Scenario a military married couple with a child stationed in San Diego. The couple moved here with the intent to stay only for a tour of duty of three years their families are in New York. By federal law they can remain residents of New York they pay taxes in NY drivers license are NY etc. Military spouse files for divorce in CA. Now the child in a custody case can be claimed by California to have CA as its state of resident. The mother is left single in a state with no support system forced to stay in CA if she wants to be with the child. Mother wants to go back to her home state with her family and support system. Father wants child in CA because he is stationed there. After a few years mother continues to have a financial hardship making it in a State with no family support
I am sorry your friend is going through this. Thus I changed the topic to divorce as it is a jurisdictional question. I had a case similar and in San Diego. I successfully petitioned to quash the San Diego case and move it to Michigan. However, I did that at the start of the case and time is of the essence. Attorney assistance will be suggested.
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Mr. Williams is very kind. Avvo is not the correct site for you. It is not for hypotheticals.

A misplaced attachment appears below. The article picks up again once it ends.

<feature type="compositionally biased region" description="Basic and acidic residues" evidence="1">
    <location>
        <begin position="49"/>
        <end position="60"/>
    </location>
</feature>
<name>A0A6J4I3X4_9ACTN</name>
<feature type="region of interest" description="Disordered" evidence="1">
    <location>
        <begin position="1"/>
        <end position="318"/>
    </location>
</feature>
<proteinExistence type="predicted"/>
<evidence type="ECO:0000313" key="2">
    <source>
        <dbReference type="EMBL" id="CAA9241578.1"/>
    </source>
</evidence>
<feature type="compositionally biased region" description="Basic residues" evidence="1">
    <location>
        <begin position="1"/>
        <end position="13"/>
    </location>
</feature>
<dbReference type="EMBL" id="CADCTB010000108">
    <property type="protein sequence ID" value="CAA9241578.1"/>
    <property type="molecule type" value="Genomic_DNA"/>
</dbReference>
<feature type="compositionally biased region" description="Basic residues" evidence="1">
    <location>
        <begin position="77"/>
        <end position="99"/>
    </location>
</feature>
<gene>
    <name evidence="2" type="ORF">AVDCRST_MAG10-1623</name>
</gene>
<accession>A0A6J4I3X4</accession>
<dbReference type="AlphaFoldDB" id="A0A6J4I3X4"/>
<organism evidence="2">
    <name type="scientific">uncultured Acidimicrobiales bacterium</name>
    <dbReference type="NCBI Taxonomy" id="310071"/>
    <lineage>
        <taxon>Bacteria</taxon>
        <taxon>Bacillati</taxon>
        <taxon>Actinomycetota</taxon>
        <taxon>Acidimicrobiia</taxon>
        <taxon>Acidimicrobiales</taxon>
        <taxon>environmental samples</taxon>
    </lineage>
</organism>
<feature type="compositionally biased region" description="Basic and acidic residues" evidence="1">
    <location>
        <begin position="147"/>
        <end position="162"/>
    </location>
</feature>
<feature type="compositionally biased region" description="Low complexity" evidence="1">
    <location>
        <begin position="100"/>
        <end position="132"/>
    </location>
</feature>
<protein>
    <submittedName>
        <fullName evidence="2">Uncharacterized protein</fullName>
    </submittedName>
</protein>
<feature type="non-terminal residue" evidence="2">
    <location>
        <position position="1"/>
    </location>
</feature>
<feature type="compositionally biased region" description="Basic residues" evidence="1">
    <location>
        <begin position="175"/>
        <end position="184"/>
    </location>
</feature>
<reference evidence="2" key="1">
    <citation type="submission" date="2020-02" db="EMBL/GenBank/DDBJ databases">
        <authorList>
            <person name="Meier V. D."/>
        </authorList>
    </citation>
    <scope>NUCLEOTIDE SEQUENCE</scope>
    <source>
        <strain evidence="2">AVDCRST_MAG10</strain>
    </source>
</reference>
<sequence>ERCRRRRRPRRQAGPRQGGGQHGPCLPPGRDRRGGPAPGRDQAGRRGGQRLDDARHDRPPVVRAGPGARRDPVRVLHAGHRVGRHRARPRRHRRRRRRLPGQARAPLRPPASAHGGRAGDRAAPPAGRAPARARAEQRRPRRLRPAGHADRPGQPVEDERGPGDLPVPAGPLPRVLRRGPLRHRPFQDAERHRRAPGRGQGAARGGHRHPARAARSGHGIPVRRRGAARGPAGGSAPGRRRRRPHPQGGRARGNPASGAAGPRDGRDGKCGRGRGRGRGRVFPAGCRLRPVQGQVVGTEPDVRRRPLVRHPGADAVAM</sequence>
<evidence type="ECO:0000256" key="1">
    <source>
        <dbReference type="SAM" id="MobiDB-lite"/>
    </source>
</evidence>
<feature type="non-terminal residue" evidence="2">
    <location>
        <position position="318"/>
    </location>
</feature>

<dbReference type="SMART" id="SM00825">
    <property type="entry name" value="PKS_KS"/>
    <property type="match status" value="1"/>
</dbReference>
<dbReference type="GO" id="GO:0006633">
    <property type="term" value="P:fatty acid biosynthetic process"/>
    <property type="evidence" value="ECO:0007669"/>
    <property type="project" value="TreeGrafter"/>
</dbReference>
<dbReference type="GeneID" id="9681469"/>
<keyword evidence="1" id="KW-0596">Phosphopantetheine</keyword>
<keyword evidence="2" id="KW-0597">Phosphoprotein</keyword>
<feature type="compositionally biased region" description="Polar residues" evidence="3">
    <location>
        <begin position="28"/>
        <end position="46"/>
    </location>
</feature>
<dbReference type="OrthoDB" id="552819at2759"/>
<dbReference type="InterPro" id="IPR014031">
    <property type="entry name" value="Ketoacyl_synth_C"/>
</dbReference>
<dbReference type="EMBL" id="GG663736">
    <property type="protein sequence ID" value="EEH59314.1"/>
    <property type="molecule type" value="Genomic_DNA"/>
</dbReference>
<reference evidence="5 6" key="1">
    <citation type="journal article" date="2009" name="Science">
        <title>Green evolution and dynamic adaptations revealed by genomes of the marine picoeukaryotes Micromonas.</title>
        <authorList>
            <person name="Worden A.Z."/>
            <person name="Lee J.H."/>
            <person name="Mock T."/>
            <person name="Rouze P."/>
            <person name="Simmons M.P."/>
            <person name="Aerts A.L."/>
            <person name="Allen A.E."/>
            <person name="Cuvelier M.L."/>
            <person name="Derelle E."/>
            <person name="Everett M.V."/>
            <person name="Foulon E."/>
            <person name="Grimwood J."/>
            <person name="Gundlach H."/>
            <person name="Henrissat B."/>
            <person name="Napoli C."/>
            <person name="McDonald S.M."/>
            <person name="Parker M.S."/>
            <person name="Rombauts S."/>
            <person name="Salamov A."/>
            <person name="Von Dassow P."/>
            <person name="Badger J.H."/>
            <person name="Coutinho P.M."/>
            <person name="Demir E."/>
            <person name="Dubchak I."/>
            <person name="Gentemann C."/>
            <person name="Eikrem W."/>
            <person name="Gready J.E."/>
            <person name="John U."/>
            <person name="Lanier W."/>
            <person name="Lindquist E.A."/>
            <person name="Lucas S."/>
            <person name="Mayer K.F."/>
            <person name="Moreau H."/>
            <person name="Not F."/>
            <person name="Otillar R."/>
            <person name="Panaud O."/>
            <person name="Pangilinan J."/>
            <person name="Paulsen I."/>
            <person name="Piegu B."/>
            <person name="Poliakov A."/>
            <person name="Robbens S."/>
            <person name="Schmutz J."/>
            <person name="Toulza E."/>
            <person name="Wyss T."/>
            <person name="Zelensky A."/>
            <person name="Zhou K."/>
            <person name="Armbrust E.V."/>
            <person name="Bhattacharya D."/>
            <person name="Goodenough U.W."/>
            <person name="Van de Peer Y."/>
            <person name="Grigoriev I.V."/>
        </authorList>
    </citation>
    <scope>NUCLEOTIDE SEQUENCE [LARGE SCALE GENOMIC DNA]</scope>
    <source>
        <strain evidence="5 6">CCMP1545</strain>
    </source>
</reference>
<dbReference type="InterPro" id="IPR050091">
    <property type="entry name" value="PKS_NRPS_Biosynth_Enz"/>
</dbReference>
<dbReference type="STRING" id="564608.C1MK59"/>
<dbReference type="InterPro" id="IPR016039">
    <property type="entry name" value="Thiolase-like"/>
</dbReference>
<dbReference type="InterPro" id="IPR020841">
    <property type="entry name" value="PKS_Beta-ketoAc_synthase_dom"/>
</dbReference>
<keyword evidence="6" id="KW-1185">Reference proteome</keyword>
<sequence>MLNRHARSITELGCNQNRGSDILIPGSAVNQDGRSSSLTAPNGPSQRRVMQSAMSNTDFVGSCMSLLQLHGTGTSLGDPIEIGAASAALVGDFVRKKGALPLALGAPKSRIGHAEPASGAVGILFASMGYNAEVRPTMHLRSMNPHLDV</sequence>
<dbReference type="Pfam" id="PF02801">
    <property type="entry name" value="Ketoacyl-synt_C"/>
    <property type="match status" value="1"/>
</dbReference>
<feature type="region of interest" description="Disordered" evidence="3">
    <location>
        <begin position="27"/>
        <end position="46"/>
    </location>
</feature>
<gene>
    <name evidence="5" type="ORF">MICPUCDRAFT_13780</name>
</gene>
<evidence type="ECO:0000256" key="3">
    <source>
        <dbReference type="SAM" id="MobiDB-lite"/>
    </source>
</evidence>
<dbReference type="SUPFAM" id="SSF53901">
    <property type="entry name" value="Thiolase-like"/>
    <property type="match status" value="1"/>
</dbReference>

The above is general legal and business analysis. It is not "legal advice" but analysis, and different lawyers may analyse this matter differently, especially if there are additional facts not reflected in the question. I am not your attorney until retained by a written retainer agreement signed by both of us. I am only licensed in California. See also avvo.com terms and conditions item 9, incorporated as if it was reprinted here.
Pretty common scenario, you have a question?
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It seems that you may be on the wrong track. Residency of the parties in order for a court to have personal jurisdiction is not the question. The question is which court, if any, has subject matter jurisdiction under the Uniform Child Custody Jurisdiction Enforcement Act and the Parental Kidnapping Prevention Act. The two questions are not the same, and may have different answers.
You also state "after a few years" the mother "continues to have a financial hardship." That implies that a final order may have already been entered, in which case you are looking at a child custody modification case, which is governed by different standards from initial custody decisions.
The fact that one spouse is in the military may affect factual determinations, but the military service does not affect the law that is applied.
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